Native vs. Hybrid Mobile Applications as Society Enters the Internet of Things

Native vs. Hybrid Mobile Applications as Society Enters the Internet of Things

Irvin Renzell Heard (University of the Cumberlands, Pembroke Pines, USA) and Norman R. Ardila (Independent Researcher, Doral, USA)
DOI: 10.4018/IJHIoT.2018070103
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For nearly two decades, desktops dominated as the primary means of accessing the internet until 2007, the era of mobile phones with touchscreens capability entered the market by Apple Inc. Currently, the high demand of accessibility and mobility through mobile technology is adding more pressure on application developers leaving them to focus more on “meeting deadlines than application security,” which is a critical component as hybrid applications play a significant role in the advancement of IoT and cross-platform compatibility. New technologies are adopting unresolved security issues from the latter. This article aims to initiate discussions within the development and research community regarding hybrid mobile app security, market, role in IoT, advantages, disadvantages, security challenges and the best practices as society enters into a new paradigm envisioned as a ubiquitous global network.
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2. Background

Before the smartphone era, cellular phones mainly focused on email and short message service (SMS). The mobile browsers were only capable of displaying simple text, links and low-resolution images. During that era, a vast majority of cellular phone users were business professionals and early technology adopters. Until Apple Inc. released the iPhone changing the perspective of the mobile user experience as it enabled users to customize the mobile device making it unique to individual needs through third-party applications.

The original intent for third-party applications was to utilize open web technologies with Dashcode software which paved the way for native apps (Block, 2006). As the technology industry moved forward, start-up and other companies seek competitive advantages to reach more consumers by tasking developers to merge native and web code hence the term hybrid. By doing so would cut costs of not having to create the same app on different native platforms as startup companies were often limited to only one platform due to budget restraints. As hybrid apps became more of interest, it generated debates regarding performance. Some developers witnessed slower speeds during 3D and image rendering with hybrid apps while business applications performed exceptionally well.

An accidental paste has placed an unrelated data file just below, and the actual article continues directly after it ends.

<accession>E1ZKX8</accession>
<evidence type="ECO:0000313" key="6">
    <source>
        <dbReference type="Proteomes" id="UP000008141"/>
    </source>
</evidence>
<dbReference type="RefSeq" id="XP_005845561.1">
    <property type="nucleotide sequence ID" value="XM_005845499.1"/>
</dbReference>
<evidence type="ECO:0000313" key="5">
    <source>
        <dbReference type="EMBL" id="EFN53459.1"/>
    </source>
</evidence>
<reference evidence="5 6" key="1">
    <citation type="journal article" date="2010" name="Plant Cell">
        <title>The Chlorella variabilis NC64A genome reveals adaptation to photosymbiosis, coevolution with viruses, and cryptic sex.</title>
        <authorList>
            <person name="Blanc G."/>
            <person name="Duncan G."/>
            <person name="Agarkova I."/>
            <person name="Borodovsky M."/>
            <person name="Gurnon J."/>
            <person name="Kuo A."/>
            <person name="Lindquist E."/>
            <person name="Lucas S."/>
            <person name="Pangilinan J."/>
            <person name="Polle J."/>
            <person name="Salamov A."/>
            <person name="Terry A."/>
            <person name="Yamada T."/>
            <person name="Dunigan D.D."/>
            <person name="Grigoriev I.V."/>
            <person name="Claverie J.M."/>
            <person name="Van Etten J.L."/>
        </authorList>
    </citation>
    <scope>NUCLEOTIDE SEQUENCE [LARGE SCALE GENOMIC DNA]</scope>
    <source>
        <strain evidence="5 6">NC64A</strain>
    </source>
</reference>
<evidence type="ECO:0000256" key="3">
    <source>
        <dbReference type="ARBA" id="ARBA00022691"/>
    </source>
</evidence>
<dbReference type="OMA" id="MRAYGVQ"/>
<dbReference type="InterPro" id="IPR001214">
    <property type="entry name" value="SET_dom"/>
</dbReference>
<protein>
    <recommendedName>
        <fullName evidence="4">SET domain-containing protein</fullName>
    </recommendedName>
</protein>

According to Vic Gundotra, Google's vice president of engineering during a 2009 interview stated that “even Google was not rich enough to support all of the different mobile platforms from Apple's App Store” (Charland & Leroux, 2011). Platforms such as BlackBerry, Windows Mobile, Android, and many other platforms further acknowledged the advancements towards applications delivered through a web browser would be beneficial to reducing development expenses (Hickins, 2009; Nuttall, 2009).

The use of applications popularized by Apple Inc through the App Store primary intentions was to provide users with similar if not the same services as those accessed on personal computers. This move separated the services rendered from an integrated desktop system to mobile devices with limited hardware resources adding customizable features thus extending the user experience and capabilities.

In its simplest form, mobile apps are generally PC based applications ported into a mobile device. This technique was prevalent amongst the gaming community but becoming absolute as more robust apps enter the market except for developing, testing and virtual machines (VMs). The three main categories of mobile applications are:

2.1. Native

This type of app previously dominated the market, and specially developed for one platform, i.e., Objective C with iOS and JavaScript for Android taking full advantage of the device features such as camera, GPS, and contacts. Native apps can be fully functional offline depending on the purpose of the application. For distribution, the application must be re-written for each platform often changing the functionality of APIs, i.e., Video games for video consoles are usually platform specific unless re-written to market on another.

The main features of native apps are:

  • High reliability

  • High performance

  • Enhanced user experience

  • Supports online and offline

  • Take advantage of the device's resources

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